In a profession filled with high IQs, there is evidence that working on your emotional intelligence (or EI) can pay dividends in your professional and personal life.
The education and training in law schools traditionally focused almost exclusively on developing the cognitive ability to solve legal problems. Emotions were discouraged and even criticized as a sign of weakness. Research in more recent years confirms the relevance of emotions in decision-making and the benefit of well-managed emotions to career success and personal satisfaction.
The Yale researcher in the 1990s who coined the term Emotional Intelligence found that the most sophisticated information processing and decision-making occur when we employ not only cognitive ability but also emotion. For a brief history and explanation of Emotional Intelligence, please see the ABA article by Ronda Muir, Emotional Intelligence for Lawyers. She explains,
research has established that rational decision-making is impaired if the area of the brain relating to emotions is damaged or excised. It has now been scientifically demonstrated that the best analyses and decisions are made when we engage the emotions, as well as the intellect. For lawyers, the message is clearly that, in order to upgrade their performance, they should use the additional data available from their own and others’ emotions to enhance their cognitive skills.
In his best-selling book, Emotional Intelligence, Daniel Goleman reported research showing the traditional IQ test only accounts for 20% of a person’s success in life. “Psychologists have concluded that a portion of the missing factors lies in Emotional Intelligence. Emotional Intelligence is the ability to be aware of our own emotions and others and to control our own emotions while empathizing with the emotions of others.
Law schools place a high value on intellect and cognitive ability and we are not wrong to do so. Lawyers as a group have higher than average IQ scores. Some assume the IQ is an accurate predictor of success after law school, and it is – but only to a point. Lawyers “exhibit high average IQ scores (in the 115-130 range), while at the same time scoring lower than the general population on Emotional Intelligence (85-95).” Emotional intelligence is a better predictor of success when IQ is similar, according to Ronda Muir, in “Emotional Intelligence for Lawyers.”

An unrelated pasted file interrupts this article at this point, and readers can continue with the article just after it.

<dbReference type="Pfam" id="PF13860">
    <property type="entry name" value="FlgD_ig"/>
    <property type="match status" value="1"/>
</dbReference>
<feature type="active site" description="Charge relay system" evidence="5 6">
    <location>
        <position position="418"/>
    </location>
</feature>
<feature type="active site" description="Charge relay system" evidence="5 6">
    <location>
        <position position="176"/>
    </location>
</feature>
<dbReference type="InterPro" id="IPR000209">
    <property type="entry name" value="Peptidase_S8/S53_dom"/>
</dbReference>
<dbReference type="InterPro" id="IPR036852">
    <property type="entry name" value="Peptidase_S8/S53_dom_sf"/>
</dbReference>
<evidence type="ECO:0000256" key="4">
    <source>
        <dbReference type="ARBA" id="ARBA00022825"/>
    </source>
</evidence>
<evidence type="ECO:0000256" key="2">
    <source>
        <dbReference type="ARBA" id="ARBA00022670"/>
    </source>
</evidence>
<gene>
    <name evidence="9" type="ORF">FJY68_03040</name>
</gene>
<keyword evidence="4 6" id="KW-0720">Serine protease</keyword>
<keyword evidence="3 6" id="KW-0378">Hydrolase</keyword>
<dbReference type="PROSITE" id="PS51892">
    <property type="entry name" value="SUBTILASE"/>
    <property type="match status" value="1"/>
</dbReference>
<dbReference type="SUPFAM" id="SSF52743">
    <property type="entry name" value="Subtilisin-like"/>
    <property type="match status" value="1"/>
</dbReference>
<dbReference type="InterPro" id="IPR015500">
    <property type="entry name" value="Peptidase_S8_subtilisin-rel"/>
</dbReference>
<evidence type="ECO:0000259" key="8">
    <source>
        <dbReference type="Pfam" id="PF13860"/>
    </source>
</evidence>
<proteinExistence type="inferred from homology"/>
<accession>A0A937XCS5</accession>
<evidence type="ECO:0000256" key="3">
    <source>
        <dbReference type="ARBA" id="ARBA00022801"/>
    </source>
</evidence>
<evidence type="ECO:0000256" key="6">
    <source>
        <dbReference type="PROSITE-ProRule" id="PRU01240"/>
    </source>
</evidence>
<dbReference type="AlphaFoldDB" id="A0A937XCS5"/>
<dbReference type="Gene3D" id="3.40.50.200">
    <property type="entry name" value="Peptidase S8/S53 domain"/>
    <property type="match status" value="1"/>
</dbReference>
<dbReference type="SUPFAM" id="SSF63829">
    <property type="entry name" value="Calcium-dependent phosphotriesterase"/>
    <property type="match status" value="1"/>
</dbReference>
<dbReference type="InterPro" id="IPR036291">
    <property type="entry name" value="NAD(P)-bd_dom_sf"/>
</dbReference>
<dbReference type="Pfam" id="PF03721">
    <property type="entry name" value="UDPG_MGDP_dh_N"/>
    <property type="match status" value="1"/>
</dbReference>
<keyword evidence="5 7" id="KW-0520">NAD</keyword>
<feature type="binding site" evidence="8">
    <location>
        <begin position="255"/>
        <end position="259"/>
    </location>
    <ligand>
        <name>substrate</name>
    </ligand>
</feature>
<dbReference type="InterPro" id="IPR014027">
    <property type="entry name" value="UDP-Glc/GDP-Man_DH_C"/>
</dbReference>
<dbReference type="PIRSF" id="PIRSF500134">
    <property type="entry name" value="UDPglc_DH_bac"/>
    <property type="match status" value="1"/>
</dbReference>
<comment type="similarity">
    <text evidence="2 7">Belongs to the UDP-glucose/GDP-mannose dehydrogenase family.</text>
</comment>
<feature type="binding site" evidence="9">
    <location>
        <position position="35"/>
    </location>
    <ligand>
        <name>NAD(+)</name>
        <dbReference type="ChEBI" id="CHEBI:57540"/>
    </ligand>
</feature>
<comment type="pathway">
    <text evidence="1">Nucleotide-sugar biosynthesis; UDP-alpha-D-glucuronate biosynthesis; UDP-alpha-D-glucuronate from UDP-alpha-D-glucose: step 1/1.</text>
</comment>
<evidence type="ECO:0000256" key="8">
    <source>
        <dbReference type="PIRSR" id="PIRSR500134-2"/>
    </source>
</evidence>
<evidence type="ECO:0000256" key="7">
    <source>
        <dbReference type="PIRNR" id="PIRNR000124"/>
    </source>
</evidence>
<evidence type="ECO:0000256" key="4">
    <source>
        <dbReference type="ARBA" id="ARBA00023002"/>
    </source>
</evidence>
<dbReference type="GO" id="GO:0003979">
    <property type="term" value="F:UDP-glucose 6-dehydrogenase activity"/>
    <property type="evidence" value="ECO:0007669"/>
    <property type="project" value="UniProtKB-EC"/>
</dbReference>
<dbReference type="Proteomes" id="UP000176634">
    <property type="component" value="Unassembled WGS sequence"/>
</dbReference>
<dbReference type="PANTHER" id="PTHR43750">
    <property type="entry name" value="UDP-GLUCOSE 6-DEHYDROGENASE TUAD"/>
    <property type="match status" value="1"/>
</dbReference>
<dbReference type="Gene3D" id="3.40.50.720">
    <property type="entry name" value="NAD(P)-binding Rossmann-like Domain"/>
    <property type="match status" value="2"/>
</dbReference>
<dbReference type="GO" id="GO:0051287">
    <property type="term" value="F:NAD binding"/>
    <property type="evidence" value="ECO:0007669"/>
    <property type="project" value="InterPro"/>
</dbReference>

What is Emotional Intelligence?
As a general matter, emotional intelligence refers to a person’s ability to recognize, understand, and manage one’s own and others’ emotional state to relate and work well with others. One approach to EI is to consider four aspects:
- What a person knows about themselves (self-awareness);
- What a person does with this understanding of their emotions to control or guide their impulses (self-management or regulation);
- What a person knows about others (social awareness); and
- What a person does with the awareness of others to use that information to build relationships and work well with others (relationship management).
Enhancing one’s Emotional Intelligence takes commitment to developing emotional competencies (self-awareness, self-regulation, motivation, empathy, and social skills) through sustained practice, coaching, and feedback.
Spend time this month exploring emotional intelligence. If you are unfamiliar with the concept, start with:
- Read more about Emotional Intelligence. Starting with Emotional Intelligence for Lawyers
- Take an assessment to measure your EI. An internet search will find some free quizzes but since we are not able to endorse their validity, we direct you to Daniel Goleman’s website and a resource he recommends for Emotional intelligence tests evaluated.
- Participate in an exercise to enhance your emotional intelligence. Below is one that is included in chapter 14 of Fundamentals for Lawyer Leadership.
Record Your Observation
Pick two different scenarios where you can observe a group without participating in the group. You also should be far enough away that you cannot hear what the individuals are saying to one another. Write down what actions you observe and what you think they mean. For example, if someone frowns, do you think that person is angry, is sad, disagreed with another person, or something else? Was the emotion directed at another person in the group or someone who you do not think was present? Spend at least ten minutes observing each group.